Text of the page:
• Require all persons to wear Coast Guard approved personal flotation devices when involved in water-related recreational activities, regardless of swimming ability.
  • Avoid using alcohol or other drugs prior to and during recreational water activities.


Water Safety: Safe Kids USA

Pool Safely: US Consumer Product Safety Commission


Falls Prevention Previous Page


On the playground:

  • Supervise young children at all times. Prevent behaviors like pushing, shoving, and crowding around equipment.
  • Make sure that children play on playground equipment that is appropriate for their age. For example, don't let young children play on high climbing equipment such as monkey bars. Keep all children off equipment from which they might fall six or more feet.
  • Check the surface under playground equipment. Avoid playgrounds with asphalt, concrete, grass, and soil surfaces under the equipment. Look for surfaces of hardwood fiber, mulch chips, pea gravel, fine sand, or shredded rubber - materials that can cushion a fall - with a depth of at least 9 inches.

In the home:

  • Supervise young children at all times.
  • Never leave babies alone on any furniture. Instead, put babies on the floor or in a crib with secured guardrails.
  • As babies get older and learn to sit and pull up to a standing position, lower the mattress in the crib. You should stop using the crib as soon as the top rails are less than 3/4 of the child's height.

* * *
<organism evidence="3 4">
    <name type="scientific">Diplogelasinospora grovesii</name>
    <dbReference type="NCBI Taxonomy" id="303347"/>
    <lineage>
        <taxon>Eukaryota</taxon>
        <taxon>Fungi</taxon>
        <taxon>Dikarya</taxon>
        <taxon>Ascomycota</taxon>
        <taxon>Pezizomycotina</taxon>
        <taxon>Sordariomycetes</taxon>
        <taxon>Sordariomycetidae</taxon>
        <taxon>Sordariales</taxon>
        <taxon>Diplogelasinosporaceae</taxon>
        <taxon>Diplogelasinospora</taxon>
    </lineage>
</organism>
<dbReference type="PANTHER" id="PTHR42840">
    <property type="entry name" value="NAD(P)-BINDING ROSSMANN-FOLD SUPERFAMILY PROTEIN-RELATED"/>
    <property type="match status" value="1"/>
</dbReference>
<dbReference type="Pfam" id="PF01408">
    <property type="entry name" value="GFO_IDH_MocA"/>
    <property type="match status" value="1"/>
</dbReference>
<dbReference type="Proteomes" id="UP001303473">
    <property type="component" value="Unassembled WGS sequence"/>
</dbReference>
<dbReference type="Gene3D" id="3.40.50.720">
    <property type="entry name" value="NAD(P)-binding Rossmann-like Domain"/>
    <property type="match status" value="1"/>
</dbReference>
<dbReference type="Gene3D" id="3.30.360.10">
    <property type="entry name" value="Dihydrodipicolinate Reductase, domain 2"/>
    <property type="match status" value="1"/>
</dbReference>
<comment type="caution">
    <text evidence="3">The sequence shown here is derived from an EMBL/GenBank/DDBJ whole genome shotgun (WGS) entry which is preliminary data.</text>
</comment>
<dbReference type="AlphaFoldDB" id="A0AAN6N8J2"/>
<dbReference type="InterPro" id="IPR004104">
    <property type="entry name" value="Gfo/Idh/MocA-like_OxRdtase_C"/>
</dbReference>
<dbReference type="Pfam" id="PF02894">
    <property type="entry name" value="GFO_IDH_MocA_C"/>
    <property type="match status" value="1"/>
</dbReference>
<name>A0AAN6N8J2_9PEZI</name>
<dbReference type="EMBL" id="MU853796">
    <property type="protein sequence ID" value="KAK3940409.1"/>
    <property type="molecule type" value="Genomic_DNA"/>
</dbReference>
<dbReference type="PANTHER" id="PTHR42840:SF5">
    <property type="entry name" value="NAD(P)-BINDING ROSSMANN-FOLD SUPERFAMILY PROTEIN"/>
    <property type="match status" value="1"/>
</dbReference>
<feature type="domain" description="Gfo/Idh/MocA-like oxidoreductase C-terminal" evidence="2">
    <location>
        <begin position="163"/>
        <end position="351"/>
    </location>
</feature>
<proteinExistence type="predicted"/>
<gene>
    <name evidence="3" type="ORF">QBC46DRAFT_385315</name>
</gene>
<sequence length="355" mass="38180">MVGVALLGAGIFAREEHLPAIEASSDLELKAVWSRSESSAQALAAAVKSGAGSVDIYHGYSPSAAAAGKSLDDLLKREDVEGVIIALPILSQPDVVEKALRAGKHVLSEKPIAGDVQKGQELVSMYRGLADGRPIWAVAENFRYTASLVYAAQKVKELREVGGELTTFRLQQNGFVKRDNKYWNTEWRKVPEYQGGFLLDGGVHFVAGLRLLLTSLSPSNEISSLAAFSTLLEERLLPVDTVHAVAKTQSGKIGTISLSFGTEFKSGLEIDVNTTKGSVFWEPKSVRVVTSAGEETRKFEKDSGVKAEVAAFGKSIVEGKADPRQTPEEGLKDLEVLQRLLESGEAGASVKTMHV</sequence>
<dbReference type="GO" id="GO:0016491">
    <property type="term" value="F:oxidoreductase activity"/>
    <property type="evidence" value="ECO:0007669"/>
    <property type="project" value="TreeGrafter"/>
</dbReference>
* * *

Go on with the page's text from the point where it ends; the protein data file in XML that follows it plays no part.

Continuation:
• Do not use baby walkers because they allow children access to stairways and areas of the home that may result in a fall.
  • Install gates at top and bottom of stairs until children can climb up and down safely.
  • Move chairs, cribs, beds, and other furniture away from windows. So that children can't climb to window ledges or sills, and fall.
  • Safely secure windows with window guards or window stops to keep children from falling out of windows. Window screens are not designed to prevent falls.
  • If you need to open windows, open them from the top - not the bottom.
  • Dry slippery surfaces and remove hazards whenever possible.
  • Secure area rugs and throw rugs by using a nonskid backing.
  • Select play equipment that is safe for young children such as equipment that keeps children low to the ground.


National Program for Playground Safety

Window Safety Council


Fire and Burn Prevention Previous Page


  • Supervise young children at all times.
  • Set your water heater thermostat to 120 degrees Fahrenheit or below. Install water faucets and shower heads containing anti-scald technology.
  • When giving a child a bath, run cold water into the tub first, then add hot water.
  • Use back burners and turn pot handles to the back of the stove when cooking.